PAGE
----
Read Less
http://www.ncbi.nlm.nih.gov/mwg-internal/de5fs23hu73ds/progress?id=CLqW+nejWj&dl

August 7, 2019

The relationship between patient safety culture and the implementation of organizational patient safety defenses at emergency departments

OBJECTIVE The objective of this study was to investigate the association between 11 patient safety culture dimensions and the implementation of 7 organizational patient safety defenses. DESIGN Data were gathered within a cross-sectional, retrospective survey. SETTING Emergency departments (EDs) in the Netherlands. PARTICIPANTS Thirty-three EDs of non-academic hospitals, which belong […]
Read More
OBJECTIVE The objective of this study was to investigate the association between 11 patient safety culture dimensions and the implementation of 7 organizational patient safety defenses. DESIGN Data were gathered within a cross-sectional, retrospective survey. SETTING Emergency departments (EDs) in the Netherlands. PARTICIPANTS Thirty-three EDs of non-academic hospitals, which belong to the clientele of Dutch largest medical liability insurer. MAIN OUTCOME MEASURES Implementation of the separate organizational patient safety defenses (0 = insufficient/sufficient, 1 = good). RESULTS Analyses showed that several culture dimensions were negatively or positively associated with the implementation of the patient safety defenses. A culture in which hospital handoffs and transitions were perceived adequate was related to less frequent implementation of four of seven organizational patient safety defenses, whereas a culture with well-perceived hospital management support for patient safety predicted more frequent implementation of four of seven organizational patient safety defences. CONCLUSIONS Results suggest that well-perceived culture dimensions might inhibit improvements by lack of a sense of urgency as well as facilitate improvements by inducing feelings of support for organizational changes and improvements. The influence of patient safety culture appeared to be not always as straightforward as it seems to be in advance.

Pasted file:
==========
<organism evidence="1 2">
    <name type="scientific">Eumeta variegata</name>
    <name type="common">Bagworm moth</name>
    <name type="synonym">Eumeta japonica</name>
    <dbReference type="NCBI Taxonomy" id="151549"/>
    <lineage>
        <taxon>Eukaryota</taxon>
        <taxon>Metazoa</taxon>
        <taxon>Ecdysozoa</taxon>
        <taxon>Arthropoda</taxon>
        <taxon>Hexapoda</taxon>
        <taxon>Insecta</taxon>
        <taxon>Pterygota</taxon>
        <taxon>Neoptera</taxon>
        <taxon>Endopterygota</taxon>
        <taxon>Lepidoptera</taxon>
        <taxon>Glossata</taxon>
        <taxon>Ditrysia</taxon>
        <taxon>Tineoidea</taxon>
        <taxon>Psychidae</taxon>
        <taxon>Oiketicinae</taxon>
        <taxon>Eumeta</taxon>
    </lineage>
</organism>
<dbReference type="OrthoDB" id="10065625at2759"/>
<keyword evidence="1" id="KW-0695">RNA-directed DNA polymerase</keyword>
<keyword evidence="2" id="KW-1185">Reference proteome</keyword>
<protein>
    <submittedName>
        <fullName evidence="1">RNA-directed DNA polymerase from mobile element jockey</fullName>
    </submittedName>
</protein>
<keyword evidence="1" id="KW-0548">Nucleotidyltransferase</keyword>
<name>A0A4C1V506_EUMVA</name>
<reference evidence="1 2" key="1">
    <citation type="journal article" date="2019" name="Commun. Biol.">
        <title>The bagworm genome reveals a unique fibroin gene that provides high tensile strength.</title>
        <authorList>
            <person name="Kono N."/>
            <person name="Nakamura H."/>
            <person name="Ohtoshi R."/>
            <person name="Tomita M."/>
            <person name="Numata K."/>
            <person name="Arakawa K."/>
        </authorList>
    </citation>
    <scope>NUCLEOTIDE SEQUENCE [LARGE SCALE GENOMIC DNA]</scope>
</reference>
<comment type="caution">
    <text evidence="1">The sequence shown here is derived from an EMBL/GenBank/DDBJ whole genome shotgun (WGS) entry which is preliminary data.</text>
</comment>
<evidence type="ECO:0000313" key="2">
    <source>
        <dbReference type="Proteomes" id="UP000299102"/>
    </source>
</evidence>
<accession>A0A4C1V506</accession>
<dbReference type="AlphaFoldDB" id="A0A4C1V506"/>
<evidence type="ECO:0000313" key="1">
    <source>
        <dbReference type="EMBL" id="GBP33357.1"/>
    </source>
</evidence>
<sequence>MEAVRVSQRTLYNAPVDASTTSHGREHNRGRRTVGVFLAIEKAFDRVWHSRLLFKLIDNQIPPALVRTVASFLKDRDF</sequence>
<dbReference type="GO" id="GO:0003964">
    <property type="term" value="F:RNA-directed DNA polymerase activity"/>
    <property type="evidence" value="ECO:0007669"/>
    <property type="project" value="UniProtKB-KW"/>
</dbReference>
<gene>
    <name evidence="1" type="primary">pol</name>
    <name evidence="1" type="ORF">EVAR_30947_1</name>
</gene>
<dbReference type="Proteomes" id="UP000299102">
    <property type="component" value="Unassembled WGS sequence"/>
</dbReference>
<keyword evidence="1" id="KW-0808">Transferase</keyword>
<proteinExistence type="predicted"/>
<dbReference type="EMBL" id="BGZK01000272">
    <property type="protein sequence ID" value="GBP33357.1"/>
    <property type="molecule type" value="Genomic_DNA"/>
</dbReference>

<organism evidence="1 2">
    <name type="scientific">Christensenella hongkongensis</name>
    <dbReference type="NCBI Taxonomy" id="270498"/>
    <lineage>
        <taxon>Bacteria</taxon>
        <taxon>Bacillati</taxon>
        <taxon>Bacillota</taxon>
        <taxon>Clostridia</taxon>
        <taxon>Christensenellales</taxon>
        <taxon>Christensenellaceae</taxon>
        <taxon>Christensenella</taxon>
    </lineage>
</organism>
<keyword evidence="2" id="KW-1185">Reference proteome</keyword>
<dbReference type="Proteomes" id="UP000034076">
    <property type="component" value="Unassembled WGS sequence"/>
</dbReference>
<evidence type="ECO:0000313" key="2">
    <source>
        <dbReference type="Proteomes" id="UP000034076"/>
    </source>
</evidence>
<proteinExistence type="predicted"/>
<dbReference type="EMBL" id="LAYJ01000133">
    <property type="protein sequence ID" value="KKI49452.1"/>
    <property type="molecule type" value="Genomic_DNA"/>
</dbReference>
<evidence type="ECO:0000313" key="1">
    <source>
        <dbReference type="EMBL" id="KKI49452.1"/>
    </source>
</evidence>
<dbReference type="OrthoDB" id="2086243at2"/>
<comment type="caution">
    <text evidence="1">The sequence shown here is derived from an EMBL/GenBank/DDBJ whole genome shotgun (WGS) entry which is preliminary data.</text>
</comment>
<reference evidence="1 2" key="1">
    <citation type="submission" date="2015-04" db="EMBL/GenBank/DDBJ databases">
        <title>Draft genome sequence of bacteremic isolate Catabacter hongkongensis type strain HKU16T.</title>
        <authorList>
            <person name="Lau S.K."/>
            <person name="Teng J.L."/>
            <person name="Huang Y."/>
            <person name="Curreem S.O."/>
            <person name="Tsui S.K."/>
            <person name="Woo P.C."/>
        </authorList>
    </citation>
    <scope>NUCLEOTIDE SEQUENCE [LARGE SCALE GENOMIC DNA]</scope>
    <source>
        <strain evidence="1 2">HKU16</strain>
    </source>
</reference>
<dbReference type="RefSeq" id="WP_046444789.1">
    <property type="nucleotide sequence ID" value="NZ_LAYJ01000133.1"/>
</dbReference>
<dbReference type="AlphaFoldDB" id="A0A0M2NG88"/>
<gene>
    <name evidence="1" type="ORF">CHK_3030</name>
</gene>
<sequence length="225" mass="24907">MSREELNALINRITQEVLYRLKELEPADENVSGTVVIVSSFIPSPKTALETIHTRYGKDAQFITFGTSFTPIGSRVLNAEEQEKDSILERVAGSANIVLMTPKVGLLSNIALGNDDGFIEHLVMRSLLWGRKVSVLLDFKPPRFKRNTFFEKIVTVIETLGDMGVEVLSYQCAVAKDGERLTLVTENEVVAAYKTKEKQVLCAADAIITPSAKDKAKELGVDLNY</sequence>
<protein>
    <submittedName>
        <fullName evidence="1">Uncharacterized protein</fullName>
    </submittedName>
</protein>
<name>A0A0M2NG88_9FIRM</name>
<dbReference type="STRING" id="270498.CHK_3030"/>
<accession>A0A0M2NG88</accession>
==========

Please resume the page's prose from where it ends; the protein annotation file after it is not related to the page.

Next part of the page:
Read Less
http://intqhc.oxfordjournals.org/content/22/3/162.short

August 7, 2019

The future of health information technology in the patient-centered medical home

Most electronic health records today need further development of features that patient-centered medical homes require to improve their efficiency, quality, and safety. We propose a road map of the domains that need to be addressed to achieve these results. We believe that the development of electronic health records will be […]
Read More
Most electronic health records today need further development of features that patient-centered medical homes require to improve their efficiency, quality, and safety. We propose a road map of the domains that need to be addressed to achieve these results. We believe that the development of electronic health records will be critical in seven major areas: telehealth, measurement of quality and efficiency, care transitions, personal health records, and, most important, registries, team care, and clinical decision support for chronic diseases. To encourage this development, policy makers should include medical homes in emerging electronic health record regulations. Additionally, more research is needed to learn how these records can enhance team care.